The eighth annual Cayman Islands National Healthcare Conference, held at The Ritz-Carlton, Grand Cayman, from Oct. 19 through Oct. 21, provided employees of the Dart group of companies with an opportunity to learn from one of the key conference speakers, Dr. Wael Barsoum.
Dr. Barsoum is the president of Cleveland Clinic Florida and a member of the Cleveland Clinic Board of Governors and executive team. His speaking appearance at the conference, which had the theme “Exploring the Relationship Between Nutrition and Health,” gave rise to a “Lunch & Learn” session on Oct. 20 titled “Impact of Food on Your Health” organised by the Dart Human Resources Department. More than 20 Dart employees took advantage of the opportunity to learn while lunching on healthy sandwiches.
Dr. Barsoum said the problem humankind faces when it comes to the health effects of what we eat is that our genes haven’t changed, but our environment has.
“The problem today is that we’re dealing with a certain set of genetics that have evolved over millions of years and we’ve created an environment for which these genes are not particularly suited,” he said.
Instances of diseases like multiple sclerosis, Type 1 diabetes, asthma and Crohn’s Disease have increased by hundreds of percentages in the past 50 years, Dr. Barsoum said, adding that diet is thought to be a big part of the reason. He also said that 40 per cent of premature mortality is attributed to behavioral causes of obesity and sedentary lifestyles.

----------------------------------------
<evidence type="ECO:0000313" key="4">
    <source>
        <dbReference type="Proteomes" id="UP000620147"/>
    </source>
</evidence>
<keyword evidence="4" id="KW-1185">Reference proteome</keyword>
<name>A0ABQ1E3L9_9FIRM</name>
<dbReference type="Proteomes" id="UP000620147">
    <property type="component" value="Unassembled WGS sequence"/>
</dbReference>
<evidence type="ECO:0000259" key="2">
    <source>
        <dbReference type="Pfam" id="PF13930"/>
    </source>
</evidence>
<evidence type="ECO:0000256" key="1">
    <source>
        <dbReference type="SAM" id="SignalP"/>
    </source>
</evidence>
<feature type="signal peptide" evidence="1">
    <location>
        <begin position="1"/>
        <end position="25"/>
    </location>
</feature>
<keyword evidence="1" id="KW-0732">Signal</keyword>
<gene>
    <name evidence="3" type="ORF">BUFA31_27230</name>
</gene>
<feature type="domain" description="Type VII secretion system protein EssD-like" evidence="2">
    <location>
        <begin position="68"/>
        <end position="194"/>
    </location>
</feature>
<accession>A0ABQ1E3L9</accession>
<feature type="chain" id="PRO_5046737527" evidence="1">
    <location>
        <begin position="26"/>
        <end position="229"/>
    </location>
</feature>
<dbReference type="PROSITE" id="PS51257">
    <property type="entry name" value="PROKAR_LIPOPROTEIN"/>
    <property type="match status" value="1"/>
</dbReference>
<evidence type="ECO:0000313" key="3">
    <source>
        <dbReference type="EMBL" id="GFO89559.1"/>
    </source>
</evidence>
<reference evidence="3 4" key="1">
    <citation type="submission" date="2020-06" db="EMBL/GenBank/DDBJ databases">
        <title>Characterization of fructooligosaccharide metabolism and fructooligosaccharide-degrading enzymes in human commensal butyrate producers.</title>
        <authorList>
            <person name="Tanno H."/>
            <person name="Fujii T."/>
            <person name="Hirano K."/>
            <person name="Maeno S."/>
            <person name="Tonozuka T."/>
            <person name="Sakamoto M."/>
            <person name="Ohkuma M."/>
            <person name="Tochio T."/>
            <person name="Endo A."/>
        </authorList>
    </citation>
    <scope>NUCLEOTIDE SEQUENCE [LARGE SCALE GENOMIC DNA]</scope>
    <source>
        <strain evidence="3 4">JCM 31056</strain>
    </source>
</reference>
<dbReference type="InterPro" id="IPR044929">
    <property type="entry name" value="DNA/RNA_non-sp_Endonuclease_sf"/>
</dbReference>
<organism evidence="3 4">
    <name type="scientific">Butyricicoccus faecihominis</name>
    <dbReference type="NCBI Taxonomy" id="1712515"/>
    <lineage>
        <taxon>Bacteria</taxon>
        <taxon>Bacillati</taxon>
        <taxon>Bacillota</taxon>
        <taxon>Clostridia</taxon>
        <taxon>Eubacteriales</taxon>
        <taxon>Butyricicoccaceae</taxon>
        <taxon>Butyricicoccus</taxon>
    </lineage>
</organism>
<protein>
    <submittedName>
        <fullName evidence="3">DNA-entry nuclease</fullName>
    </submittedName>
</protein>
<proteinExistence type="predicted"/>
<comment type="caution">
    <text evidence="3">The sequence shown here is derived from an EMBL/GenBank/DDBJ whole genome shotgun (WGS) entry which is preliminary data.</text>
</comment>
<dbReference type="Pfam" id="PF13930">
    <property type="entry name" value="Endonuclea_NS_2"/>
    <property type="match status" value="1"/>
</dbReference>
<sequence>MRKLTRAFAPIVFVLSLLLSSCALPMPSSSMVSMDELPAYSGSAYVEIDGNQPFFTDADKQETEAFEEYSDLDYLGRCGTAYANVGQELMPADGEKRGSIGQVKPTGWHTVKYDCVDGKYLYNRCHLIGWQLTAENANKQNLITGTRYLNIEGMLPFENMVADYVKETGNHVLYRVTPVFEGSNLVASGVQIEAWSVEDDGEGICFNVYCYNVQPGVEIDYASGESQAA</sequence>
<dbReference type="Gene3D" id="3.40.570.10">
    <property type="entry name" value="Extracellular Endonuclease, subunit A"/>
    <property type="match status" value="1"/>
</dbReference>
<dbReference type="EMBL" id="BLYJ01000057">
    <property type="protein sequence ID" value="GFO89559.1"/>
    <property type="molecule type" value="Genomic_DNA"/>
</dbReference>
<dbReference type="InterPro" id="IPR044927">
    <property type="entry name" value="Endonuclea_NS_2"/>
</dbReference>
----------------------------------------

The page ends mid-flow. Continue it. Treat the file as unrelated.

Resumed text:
Based on Cayman Islands statistics shown by Dr. Barsoum, the percentage of men residents who are overweight or obese is almost 69 per cent and for women residents almost 75 per cent, with 45 per cent of women being obese by definition.
Obesity is directly linked to poor diets, but so too are diabetes, cancer, osteoporosis and cardiovascular diseases.
“Diet plays a lot more of a role than just making you overweight,” Dr. Barsoum said, noting that recent research has shown a link between diet and inflammation, and inflammation has been directly linked to cancer and cardiovascular diseases.
One word I’m not a fan of is ‘diet,’ because diet has a finite end.Dr. Wael Barsoum
Looking specifically at obesity, Dr. Barsoum said our diets today simply aren’t commensurate with our genetic make up.
Obesity is caused by an imbalance between our energy expenditure, which has been declining in recent decades due to physical inactivity, and our excess caloric intake. Part of the problem is food portion size, which has increased significantly over the past 50 years.
Sugar consumption also plays a large role in obesity rates. Dr. Barsoum said that in 1700, the average person consumed about four pounds of sugar every year. Today, half of all Americans consume about 180 pounds of sugar every year.
Portion size, poor dietary choices and inactivity have all played a role in seeing obesity rates soar in the United States, where the typical diet is high in sugar, processed foods, animal products and unhealthy fats. They are also low in fiber, complex carbohydrates and plant-based foods.